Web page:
In 1917, the British issued the Balfour Declaration for military and strategic reasons. This book analyses why and how the British took on the Palestine Mandate. It explores how their interests and policies changed during its course and why they evacuated the country in 1948.
During the first decade of the Mandate the British enjoyed an influx of Jewish capital mobilized by the Zionists which enabled them not only to fund the administration of Palestine, but also her own regional imperial projects. But in the mid-1930s, as the clouds of World War Two gathered, Britain’s commitment to Zionism was superseded by the need to secure her strategic assets in the Middle East. In consequence she switched to a policy of appeasing the Arabs. In 1947, Britain abandoned her attempts to impose a settlement in Palestine that would be acceptable to the Arab States and referred Palestine to the United Nations, without recommendations, leaving the antagonists to settle their conflict on the battlefield.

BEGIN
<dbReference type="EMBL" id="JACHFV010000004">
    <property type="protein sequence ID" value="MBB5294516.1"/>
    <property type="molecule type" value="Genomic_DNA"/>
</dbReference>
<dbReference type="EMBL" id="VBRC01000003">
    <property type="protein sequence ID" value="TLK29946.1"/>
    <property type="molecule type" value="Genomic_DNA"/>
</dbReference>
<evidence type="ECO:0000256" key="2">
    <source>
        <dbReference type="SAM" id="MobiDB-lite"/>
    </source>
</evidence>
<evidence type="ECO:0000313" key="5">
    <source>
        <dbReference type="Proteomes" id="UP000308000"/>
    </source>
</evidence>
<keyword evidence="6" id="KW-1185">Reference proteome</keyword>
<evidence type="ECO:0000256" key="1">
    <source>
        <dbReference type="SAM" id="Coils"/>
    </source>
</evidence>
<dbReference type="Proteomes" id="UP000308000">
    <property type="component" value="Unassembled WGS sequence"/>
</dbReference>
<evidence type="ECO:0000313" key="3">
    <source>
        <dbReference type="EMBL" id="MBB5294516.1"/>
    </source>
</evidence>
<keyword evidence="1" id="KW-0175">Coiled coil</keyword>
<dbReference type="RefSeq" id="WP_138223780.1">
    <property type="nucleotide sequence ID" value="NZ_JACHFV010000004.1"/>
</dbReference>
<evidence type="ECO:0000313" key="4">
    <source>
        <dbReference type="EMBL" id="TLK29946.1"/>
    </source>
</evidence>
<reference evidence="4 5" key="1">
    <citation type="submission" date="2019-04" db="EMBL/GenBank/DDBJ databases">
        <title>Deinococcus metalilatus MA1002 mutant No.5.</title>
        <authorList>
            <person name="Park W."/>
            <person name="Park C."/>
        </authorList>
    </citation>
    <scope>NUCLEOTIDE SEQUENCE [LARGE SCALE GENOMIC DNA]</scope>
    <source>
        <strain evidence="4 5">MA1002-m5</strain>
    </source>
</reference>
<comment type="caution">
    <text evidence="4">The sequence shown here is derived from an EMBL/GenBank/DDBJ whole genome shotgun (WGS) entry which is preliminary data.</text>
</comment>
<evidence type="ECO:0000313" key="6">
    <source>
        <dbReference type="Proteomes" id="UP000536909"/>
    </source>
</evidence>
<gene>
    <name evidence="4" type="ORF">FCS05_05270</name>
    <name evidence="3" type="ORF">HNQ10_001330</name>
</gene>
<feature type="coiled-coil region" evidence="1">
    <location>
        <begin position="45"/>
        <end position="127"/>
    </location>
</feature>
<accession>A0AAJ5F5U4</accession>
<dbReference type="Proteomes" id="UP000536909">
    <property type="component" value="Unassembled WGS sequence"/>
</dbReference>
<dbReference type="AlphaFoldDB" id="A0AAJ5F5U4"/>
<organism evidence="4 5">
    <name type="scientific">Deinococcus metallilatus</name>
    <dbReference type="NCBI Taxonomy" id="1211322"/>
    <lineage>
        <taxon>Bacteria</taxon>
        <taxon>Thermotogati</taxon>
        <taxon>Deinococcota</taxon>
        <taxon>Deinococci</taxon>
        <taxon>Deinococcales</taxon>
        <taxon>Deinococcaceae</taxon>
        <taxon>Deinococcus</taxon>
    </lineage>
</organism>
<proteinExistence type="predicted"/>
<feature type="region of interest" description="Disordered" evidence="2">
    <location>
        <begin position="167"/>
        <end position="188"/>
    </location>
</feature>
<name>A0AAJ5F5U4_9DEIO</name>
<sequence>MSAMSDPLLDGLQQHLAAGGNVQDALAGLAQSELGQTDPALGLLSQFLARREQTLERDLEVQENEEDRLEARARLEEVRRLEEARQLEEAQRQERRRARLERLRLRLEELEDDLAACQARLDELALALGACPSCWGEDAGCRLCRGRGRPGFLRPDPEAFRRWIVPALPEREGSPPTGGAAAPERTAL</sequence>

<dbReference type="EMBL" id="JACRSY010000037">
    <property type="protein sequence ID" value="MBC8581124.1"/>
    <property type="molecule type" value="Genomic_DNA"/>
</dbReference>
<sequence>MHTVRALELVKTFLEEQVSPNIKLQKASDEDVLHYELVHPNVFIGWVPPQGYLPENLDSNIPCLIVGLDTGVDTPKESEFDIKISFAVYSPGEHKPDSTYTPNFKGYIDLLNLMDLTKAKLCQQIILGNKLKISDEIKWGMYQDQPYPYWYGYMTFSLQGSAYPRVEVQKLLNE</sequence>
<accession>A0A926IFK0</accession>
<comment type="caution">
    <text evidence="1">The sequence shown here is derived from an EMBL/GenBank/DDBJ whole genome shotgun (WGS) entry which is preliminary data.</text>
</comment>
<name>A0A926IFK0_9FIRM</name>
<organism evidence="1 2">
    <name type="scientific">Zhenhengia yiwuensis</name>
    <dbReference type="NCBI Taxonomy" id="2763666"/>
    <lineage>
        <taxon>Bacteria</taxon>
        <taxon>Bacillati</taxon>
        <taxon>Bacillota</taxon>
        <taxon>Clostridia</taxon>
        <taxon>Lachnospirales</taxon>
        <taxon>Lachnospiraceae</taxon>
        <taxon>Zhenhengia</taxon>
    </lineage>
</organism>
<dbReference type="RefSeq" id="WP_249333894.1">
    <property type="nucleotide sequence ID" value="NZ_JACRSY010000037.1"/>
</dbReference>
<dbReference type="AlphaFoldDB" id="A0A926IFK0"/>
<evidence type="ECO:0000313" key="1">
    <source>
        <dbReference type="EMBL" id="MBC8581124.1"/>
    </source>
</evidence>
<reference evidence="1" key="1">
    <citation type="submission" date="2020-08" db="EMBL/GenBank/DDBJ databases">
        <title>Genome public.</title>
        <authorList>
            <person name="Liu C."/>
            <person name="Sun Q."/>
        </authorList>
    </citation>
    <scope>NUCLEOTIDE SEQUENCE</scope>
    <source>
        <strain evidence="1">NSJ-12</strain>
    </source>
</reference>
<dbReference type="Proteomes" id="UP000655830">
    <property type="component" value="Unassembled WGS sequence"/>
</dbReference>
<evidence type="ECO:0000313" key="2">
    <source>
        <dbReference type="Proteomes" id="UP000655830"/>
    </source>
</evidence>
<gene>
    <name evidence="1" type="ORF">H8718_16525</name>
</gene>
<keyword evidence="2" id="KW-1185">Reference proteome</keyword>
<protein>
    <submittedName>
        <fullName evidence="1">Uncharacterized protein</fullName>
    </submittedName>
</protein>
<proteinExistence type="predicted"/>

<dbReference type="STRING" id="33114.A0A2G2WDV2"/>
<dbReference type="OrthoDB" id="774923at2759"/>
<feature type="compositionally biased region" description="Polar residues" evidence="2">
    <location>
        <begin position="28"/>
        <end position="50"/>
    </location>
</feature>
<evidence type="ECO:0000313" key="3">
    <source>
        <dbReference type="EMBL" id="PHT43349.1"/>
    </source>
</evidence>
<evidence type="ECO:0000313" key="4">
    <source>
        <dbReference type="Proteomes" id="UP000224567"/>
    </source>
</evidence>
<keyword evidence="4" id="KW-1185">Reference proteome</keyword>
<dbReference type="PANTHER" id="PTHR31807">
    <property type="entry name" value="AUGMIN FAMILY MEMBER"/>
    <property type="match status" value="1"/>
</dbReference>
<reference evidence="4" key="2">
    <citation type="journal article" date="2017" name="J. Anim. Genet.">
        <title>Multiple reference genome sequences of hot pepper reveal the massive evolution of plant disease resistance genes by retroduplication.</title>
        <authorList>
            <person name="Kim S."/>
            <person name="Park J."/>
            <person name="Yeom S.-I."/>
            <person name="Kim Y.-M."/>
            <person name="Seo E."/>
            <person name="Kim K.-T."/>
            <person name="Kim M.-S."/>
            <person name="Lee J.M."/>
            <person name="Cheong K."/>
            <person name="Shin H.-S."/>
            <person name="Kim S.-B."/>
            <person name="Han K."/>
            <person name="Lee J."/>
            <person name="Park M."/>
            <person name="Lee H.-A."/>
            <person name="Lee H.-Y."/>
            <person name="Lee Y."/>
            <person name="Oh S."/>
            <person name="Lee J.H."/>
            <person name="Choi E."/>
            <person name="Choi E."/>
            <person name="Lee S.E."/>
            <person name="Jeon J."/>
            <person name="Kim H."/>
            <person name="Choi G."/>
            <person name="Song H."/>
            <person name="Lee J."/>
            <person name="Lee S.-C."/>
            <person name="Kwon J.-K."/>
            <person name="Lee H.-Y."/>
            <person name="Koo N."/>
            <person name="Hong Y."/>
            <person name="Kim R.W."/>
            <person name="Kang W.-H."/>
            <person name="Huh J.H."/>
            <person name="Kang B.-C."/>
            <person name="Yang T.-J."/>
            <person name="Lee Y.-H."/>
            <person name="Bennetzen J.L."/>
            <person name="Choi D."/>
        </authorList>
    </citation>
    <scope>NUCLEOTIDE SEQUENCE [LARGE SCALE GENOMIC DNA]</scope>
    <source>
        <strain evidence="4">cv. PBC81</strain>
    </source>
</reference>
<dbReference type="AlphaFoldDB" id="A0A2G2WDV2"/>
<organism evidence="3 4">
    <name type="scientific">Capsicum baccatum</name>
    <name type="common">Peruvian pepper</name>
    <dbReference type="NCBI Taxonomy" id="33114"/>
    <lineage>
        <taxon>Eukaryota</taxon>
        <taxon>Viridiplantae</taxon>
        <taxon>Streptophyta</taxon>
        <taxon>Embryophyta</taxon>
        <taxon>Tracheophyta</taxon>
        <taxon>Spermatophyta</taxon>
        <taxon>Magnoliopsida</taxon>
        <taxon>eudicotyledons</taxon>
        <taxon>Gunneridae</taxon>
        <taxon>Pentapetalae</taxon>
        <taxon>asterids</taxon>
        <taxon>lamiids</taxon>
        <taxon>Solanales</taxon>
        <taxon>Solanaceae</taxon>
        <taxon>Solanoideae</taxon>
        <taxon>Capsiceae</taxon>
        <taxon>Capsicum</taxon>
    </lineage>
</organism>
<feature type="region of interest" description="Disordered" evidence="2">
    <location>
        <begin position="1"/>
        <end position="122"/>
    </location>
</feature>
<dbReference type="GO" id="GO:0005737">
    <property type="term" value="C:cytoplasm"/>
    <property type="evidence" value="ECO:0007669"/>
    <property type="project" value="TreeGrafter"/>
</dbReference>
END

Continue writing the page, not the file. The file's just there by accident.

Based on archival sources, and the most up-to-date scholarly research, this comprehensive history offers new insights into Arab, British and Zionist policies. It is a must-read for anyone with an interest in Israel, and the Middle East in general.
|Publisher:||Taylor & Francis|
|Series:||Israeli History, Politics and Society Series|
|Product dimensions:||6.30(w) x 9.30(h) x 1.40(d)|
About the Author
Michael Joseph Cohen was born in England, and earned his Ph.D. under the late Elie Kedourie at the London School of Economics. He is Professor Emeritus in History at Bar-Ilan University. He has published widely on the Palestine Mandate and the establishment of the state of Israel.